When the PlayStation 5 was first released, its controller, the DualSense, was seen by many as the console’s best feature. The haptic feedback, adaptive triggers and increased motion controls were all spotlights of this new controller. Now however, it seems that the controller is experiencing the same joystick drift we’ve seen in past controllers.
This drift can present itself at any moment, but according to Kotaku, iFixit broke it down and tested it all. On average, a DualSense will perform for roughly 417 hours before showing signs of any drift. That number doesn’t seem like a lot when you take into account hardcore gamers who play a lot, or those staying home during the pandemic.
The real question is why Sony’s newest controller is already having drift issues, and the answer lies within the thumbsticks themselves. If you take apart the DualSense controller, which is not an easy thing to do, you’ll be able to see that the thumbsticks are made by a company named Alps. This is the same company whose joysticks are present in the Nintendo Switch Pro controller, DualShock4 controller and even the Xbox One Elite Series 2 controller.
While it might be easy to blame Alps, really it just comes down to Sony choosing a joystick that has these predictable problems. A lot of those problems lie within the sensors of the thumbstick mechanism.
When you move the thumbsticks around on any controller, sensors pick up on that motion. When the thumbsticks slide across those sensors, it can create wear and tear issues that prevent the sensors from reading things accurately.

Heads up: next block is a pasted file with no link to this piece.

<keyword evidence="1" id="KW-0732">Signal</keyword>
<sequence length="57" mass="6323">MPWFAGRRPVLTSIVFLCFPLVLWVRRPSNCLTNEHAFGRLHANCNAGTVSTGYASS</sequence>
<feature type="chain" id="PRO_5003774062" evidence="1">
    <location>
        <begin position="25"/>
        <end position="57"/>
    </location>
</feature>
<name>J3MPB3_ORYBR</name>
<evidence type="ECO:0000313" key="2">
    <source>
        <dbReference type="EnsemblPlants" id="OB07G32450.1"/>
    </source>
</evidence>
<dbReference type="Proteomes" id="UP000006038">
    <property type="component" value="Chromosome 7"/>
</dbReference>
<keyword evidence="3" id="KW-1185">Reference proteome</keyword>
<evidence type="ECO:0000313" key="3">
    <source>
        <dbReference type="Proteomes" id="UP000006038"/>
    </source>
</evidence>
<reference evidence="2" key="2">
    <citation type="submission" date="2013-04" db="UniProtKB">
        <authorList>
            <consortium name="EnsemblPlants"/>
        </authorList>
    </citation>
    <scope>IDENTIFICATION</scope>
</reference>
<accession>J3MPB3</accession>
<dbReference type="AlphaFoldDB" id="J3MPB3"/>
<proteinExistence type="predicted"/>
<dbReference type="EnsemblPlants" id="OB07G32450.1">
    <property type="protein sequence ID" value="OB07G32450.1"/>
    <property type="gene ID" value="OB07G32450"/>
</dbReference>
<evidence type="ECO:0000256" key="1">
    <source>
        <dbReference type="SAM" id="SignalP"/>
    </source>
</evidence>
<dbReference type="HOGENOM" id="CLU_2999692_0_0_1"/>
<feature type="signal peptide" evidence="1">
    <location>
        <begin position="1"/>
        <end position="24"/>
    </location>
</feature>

Along with sensor malfunction, another cause can be the failure in the spring that holds the thumbstick in place. If the spring begins to stretch or breakdown, it can change where the thumbstick gets held when you aren’t using it. If that happens, the spring will always pull the thumbstick in a certain direction.
Generally though, dust can be the biggest factor in the failure of these thumbsticks. Not only can external dust find its way in, but the constant grinding of plastic pieces when you use the thumbsticks creates internal dust as well. That dust can interfere with sensors and cause the thumbsticks to drift.
It isn’t really Alps’ problem that these things happen to their thumbsticks because it is just general wear and tear stuff. What Sony and other big gaming companies need to do is give us the option to replace them when it does happen.The DualSense though, makes it almost impossible to access the thumbsticks so cleaning or replacing them isn’t an option to the average consumer.
With so many gamers now experiencing the drift on their DualSense, it’s becoming a huge problem much like Nintendo’s Joy-Con drift. There is currently a class action lawsuit against Sony for this because even those that pretested the controller experienced this drift and chose to release the controller anyway.
As it is a class action lawsuit, any US citizen and come fourth and add their evidence to the claim. Should Sony lose the lawsuit, it’s possible for those individuals to receive compensation, so it’s definitely worth filing if it has become an issue for you.
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